EconPapers    
Economics at your fingertips  
 

Market mechanisms in public service provision

Hansjörg Blöchliger

No 6, OECD Working Papers on Fiscal Federalism from OECD Publishing

Abstract: This paper compares and analyses the use of market mechanisms in core sub-central policy areas, namely education, health care, transport, social protection, and environment. Arrangements like tendering, outsourcing, user choice and competition, user fees and performance-related funding can help to improve quality of service provision or lower its cost. With around 32% of total public expenditure and often wide-ranging spending powers, sub-central governments (SCG) have considerable leeway for improving their services by relying on market mechanisms. The decentralised and often fragmented nature of sub-central government poses some special challenges to efficient arrangements, however, and may require central government support or stronger inter-jurisdictional co-operation. And while market mechanisms are being harnessed ever more broadly, limits to a more extensive use have become apparent, particularly in the potential trade-off between greater efficiency and equity objectives, or between efficiency and sub-central accountability..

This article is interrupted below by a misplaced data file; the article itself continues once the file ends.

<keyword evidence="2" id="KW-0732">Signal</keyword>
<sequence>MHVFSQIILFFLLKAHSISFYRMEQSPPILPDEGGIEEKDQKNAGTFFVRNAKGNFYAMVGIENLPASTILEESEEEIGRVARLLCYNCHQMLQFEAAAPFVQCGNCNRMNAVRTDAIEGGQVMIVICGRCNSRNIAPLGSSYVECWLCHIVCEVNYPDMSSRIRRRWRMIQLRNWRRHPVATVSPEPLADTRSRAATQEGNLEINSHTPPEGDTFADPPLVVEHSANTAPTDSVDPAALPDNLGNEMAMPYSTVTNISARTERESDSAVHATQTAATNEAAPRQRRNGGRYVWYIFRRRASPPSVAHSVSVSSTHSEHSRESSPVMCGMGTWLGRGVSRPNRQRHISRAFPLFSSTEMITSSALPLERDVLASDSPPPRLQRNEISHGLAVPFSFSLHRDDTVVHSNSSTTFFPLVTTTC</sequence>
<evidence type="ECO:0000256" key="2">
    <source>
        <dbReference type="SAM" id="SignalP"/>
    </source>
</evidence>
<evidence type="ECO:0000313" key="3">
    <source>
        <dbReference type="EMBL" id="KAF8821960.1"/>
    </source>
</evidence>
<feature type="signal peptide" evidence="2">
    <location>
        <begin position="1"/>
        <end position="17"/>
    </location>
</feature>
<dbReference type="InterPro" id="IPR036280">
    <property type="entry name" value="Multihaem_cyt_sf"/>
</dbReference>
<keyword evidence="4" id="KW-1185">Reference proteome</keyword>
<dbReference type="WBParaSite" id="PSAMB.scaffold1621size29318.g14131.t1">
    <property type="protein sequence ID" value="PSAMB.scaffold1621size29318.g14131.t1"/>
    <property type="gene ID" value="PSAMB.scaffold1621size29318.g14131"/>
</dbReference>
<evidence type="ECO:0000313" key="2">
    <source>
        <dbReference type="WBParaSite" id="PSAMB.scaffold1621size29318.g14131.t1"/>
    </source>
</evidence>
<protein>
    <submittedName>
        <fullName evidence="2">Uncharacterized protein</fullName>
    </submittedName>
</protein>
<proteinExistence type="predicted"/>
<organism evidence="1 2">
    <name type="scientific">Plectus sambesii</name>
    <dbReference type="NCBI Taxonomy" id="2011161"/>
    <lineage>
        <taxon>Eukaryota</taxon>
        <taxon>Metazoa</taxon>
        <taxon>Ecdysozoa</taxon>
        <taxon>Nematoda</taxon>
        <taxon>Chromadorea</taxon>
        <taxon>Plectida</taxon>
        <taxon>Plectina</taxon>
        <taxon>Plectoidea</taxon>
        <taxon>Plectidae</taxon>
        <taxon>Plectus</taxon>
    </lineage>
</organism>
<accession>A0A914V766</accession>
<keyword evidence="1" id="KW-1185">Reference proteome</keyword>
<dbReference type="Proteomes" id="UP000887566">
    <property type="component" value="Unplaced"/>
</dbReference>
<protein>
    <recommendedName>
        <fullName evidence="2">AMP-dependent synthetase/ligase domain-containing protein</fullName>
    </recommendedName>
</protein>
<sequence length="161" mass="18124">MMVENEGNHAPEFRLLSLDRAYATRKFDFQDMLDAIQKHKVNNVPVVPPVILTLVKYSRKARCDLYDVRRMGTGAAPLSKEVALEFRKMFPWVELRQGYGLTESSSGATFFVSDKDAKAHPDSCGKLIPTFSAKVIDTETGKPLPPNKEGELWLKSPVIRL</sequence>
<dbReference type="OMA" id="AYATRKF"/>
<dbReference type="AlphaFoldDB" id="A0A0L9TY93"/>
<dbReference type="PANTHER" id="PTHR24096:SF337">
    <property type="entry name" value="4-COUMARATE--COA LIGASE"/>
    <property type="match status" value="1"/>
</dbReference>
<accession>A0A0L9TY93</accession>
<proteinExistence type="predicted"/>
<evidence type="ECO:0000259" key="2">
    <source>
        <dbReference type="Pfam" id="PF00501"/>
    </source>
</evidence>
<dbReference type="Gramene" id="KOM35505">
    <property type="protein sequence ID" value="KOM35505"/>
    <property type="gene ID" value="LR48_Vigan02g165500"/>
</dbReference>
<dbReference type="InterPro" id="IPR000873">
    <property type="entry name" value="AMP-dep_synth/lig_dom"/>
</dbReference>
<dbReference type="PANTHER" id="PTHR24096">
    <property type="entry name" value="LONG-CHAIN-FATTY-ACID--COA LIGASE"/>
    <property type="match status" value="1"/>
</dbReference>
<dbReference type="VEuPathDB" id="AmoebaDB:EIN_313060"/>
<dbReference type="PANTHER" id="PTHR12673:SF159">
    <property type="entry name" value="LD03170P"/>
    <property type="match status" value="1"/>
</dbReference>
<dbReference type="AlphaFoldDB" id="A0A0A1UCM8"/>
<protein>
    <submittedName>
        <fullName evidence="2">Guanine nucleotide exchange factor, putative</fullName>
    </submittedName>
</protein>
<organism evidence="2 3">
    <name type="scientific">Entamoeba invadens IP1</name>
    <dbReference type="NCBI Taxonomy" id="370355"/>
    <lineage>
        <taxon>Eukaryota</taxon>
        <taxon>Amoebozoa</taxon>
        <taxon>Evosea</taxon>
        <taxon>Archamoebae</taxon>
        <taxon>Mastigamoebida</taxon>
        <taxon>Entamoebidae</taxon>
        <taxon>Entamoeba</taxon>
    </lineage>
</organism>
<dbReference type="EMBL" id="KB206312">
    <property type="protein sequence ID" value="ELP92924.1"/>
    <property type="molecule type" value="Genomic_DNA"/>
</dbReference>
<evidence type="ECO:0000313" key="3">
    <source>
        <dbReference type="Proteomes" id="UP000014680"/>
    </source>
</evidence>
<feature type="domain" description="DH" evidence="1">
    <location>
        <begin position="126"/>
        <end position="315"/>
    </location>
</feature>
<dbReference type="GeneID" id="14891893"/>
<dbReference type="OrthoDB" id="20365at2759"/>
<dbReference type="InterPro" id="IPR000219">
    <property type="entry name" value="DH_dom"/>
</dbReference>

Keywords: fiscal discipline; fiscal rules; indicators; Sub-central government (search for similar items in EconPapers)
JEL-codes: C43 D78 H71 H72 H74 H81 (search for similar items in EconPapers)
Date: 2018-09-26
New Economics Papers: this item is included in nep-reg
References: Add references at CitEc
Citations: Track citations by RSS feed

Downloads: (external link)
https://doi.org/10.1787/4c56c441-en (text/html)

Related works:
Working Paper: Market Mechanisms in Public Service Provision (2008) Downloads
This item may be available elsewhere in EconPapers: Search for items with the same title.

Export reference: BibTeX RIS (EndNote, ProCite, RefMan) HTML/Text

Persistent link: https://EconPapers.repec.org/RePEc:oec:ctpaab:06-en

Access Statistics for this paper

More papers in OECD Working Papers on Fiscal Federalism from OECD Publishing Contact information at EDIRC.
Bibliographic data for series maintained by ().

 
Page updated 2020-07-06
Handle: RePEc:oec:ctpaab:06-en